Un total de 33 cas et de 27 témoins ont été inclus recrutés au sein de trois hôpitaux universitaires. Nous avons étudié les facteurs environnementaux et familiaux à partir d’un questionnaire détaillé ainsi que les données de l’examen andrologique, les caractéristiques du sperme, la fragmentation de l’ADN et la chromatine du spermatozoïde en utilisant le sperm chromatine structure assay (SCSA) et le test du TUNEL, ainsi que l’aneuploïdie des spermatozoïdes grâce à la méthode d’hybridation in situ de sonde chromosomique (FISH). Le test de Mann-Whitney et les tests exacts de Wilcoxon ou de Fisher ont été utilisés. Une corrélation de Spearman non-paramétrique a été réalisée afin d’analyser la relation entre les divers paramètres de sperme et les résultats de fragmentation d’ADN du sperme et les résultats de la FISH.

Résultats

Nous avons trouvé des différences significatives entre les cas et les témoins pour le délai de conception, l’indice de masse corporelle (IMC), les antécédents familiaux d’infertilité et le milieu de vie. Chez les cas, la mobilité totale des spermatozoïdes et le pourcentage de spermatozoïdes normaux étaient significativement diminués. Aucune différence n’a été trouvée entre les cas et les témoins concernant la fragmentation de l’ADN des spermatozoïdes ou l’intégrité de la chromatine. Chez les cas, la fréquence des spermatozoïdes présentant une aneuploïdie, une hyperhaploïdie et une disomie du chromosome 18 étaient significativement augmentée.

Conclusions

Cette étude cas-témoins prospective est. l’une des plus importantes ayant investigué à la fois les facteurs environnementaux, les caractéristiques des spermatozoïdes, la fragmentation et la chromatine de l’ADN des spermatozoïdes et les anomalies chromosomiques des spermatozoïdes en rapport avec les fausses couches à répétition inexpliquée. L’originalité de notre étude réside dans l’examen andrologique complet et la recherche des facteurs de risque et des antécédents reproductifs. D’autres études sont nécessaires pour confirmer les liens entre les FCR inexpliquées et les antécédents familiaux masculins d’infertilité ou de fausses couches. L’augmentation de l’aneuploïdie des spermatozoïdes observée chez les cas présentant des FCR inexpliquées plaide en faveur d’une étiologie masculine. Ces données ouvrent la voie à d’autres études pour démontrer l’utilité d’un dépistage génétique préimplantatoire chez les hommes présentant une augmentation de l’aneuploïdie des spermatozoïdes dont les partenaires présentent des FCR inexpliquées.

Mots-clés

Fausses couches à répétition inexpliquées; aneuploïdie du spermatozoïde; fragmentation de l’ADN du sperme; facteur masculin.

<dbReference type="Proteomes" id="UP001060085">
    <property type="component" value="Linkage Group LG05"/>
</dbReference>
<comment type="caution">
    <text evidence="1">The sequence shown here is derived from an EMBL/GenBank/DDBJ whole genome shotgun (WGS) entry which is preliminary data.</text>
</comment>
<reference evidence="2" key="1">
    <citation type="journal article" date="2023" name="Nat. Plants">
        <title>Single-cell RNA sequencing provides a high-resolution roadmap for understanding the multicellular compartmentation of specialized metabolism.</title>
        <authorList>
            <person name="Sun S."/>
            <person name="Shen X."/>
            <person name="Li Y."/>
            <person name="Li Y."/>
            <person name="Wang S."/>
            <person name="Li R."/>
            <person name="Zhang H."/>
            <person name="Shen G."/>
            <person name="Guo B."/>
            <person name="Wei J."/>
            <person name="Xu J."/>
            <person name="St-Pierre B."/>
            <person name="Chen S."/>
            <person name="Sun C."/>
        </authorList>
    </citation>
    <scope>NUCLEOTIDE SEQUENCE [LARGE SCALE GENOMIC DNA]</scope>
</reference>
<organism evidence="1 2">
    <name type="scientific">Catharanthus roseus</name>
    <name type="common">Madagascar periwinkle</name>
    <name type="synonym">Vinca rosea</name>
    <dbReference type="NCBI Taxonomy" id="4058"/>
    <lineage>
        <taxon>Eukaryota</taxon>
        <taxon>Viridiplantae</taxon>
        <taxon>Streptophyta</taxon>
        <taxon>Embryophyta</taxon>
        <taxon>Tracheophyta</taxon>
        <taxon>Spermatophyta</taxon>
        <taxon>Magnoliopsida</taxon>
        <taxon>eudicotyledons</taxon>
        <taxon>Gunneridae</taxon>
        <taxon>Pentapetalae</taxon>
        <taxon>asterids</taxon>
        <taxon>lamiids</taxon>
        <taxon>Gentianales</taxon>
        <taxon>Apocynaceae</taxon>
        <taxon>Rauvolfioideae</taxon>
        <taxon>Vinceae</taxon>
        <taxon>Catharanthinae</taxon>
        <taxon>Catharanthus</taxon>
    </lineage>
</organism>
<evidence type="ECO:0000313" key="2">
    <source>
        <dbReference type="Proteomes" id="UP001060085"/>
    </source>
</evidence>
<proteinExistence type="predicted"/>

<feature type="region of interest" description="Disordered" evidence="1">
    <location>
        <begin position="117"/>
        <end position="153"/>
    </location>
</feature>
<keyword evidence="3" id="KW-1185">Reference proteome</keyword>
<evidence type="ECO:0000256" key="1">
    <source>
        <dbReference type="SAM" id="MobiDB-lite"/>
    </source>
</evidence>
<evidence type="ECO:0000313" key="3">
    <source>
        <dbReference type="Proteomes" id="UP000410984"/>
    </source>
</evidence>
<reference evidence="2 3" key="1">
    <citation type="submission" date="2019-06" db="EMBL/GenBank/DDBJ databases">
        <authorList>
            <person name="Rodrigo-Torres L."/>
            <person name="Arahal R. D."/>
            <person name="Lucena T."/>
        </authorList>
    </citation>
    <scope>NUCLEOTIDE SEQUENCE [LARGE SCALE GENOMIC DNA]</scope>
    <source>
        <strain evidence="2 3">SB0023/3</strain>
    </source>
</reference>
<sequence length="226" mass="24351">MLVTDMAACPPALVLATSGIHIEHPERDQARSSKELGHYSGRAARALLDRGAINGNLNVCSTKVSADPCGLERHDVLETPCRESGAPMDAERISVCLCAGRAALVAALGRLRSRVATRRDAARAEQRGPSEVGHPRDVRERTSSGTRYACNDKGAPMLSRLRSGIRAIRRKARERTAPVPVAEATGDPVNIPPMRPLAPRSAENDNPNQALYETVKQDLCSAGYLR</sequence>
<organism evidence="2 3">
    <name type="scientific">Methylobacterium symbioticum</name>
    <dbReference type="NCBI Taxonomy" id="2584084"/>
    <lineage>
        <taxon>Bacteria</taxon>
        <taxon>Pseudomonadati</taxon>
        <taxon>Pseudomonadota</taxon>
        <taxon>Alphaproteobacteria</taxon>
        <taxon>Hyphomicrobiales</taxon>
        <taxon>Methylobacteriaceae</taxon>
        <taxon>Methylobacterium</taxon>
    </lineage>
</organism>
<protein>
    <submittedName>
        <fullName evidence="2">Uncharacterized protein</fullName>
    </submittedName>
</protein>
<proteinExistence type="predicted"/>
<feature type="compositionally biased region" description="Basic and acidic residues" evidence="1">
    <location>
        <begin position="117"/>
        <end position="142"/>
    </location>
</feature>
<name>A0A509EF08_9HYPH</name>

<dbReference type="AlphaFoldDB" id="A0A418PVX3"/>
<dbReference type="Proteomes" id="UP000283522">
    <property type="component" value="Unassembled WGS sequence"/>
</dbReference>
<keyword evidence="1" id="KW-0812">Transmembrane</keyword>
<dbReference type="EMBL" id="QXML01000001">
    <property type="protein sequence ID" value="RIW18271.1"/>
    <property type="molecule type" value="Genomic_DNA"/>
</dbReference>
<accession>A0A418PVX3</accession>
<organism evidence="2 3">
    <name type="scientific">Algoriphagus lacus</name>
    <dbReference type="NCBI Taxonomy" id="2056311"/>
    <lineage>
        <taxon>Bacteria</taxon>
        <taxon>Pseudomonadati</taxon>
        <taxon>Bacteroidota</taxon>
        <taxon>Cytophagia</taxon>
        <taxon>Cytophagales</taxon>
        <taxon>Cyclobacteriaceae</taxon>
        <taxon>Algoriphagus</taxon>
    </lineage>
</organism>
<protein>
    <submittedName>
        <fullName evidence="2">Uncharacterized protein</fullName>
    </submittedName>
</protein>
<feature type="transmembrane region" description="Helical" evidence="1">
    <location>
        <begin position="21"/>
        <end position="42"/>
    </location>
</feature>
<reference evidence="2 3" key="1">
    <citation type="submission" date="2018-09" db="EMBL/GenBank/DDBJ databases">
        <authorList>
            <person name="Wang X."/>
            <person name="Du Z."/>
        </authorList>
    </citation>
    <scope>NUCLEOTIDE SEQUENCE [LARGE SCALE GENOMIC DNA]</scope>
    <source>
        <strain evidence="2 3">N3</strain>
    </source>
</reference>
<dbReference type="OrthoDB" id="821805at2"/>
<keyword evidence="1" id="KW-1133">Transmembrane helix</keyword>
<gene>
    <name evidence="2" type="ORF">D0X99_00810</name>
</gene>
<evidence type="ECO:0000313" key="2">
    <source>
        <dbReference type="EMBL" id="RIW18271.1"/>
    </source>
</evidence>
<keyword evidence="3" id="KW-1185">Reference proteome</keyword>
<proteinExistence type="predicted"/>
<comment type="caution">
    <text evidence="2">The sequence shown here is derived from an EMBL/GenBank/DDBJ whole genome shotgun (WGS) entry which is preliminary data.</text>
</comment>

Background

Early pregnancy loss is defined as a miscarriage occurring before 12 weeks of gestation. The most common cause of these losses is embryo aneuploidy. Risk factors include uterine anomalies, metabolic and hormonal disorders, infection, chronic endometritis, autoimmune anomalies, thrombophilia and parental chromosomal translocations [1]. However, around 50% of miscarriages remain unexplained. Recurrent pregnancy loss (RPL) is defined as three or more consecutive early pregnancy losses in the first trimester of gestation. Studies on male factors involved in these pregnancy losses are recent, and several factors have been found, notably related to semen characteristics. The total number of motile spermatozoa has also been found to be significantly decreased in RPL compared with fertile men [2, 3] and morphological sperm alterations are more numerous [4, 5, 6, 7, 8, 9, 10, 11].

It is noteworthy that sperm DNA fragmentation is involved in the late paternal effect on human embryo development in cases of repeated failures of assisted reproduction techniques (ART), with a presumed effect on implantation failure [12], post-implantation embryo development and increased pregnancy loss [13]. Gil-Villa et al.. found an increased DNA fragmentation index (DFI) in 9 out of 17 patients with RPL after spontaneous pregnancy [14]. Kumar et al. found that DFI values differed significantly between RPL cases and controls [15]. Using the TUNEL technique, Brahem et al. found that men in the RPL group had significantly higher values of DNA fragmentation than the control group [6]. Furthermore, Zidi-Jrah et al.. showed similar results since 45% of men in the RPL group had an abnormal TUNEL value [7].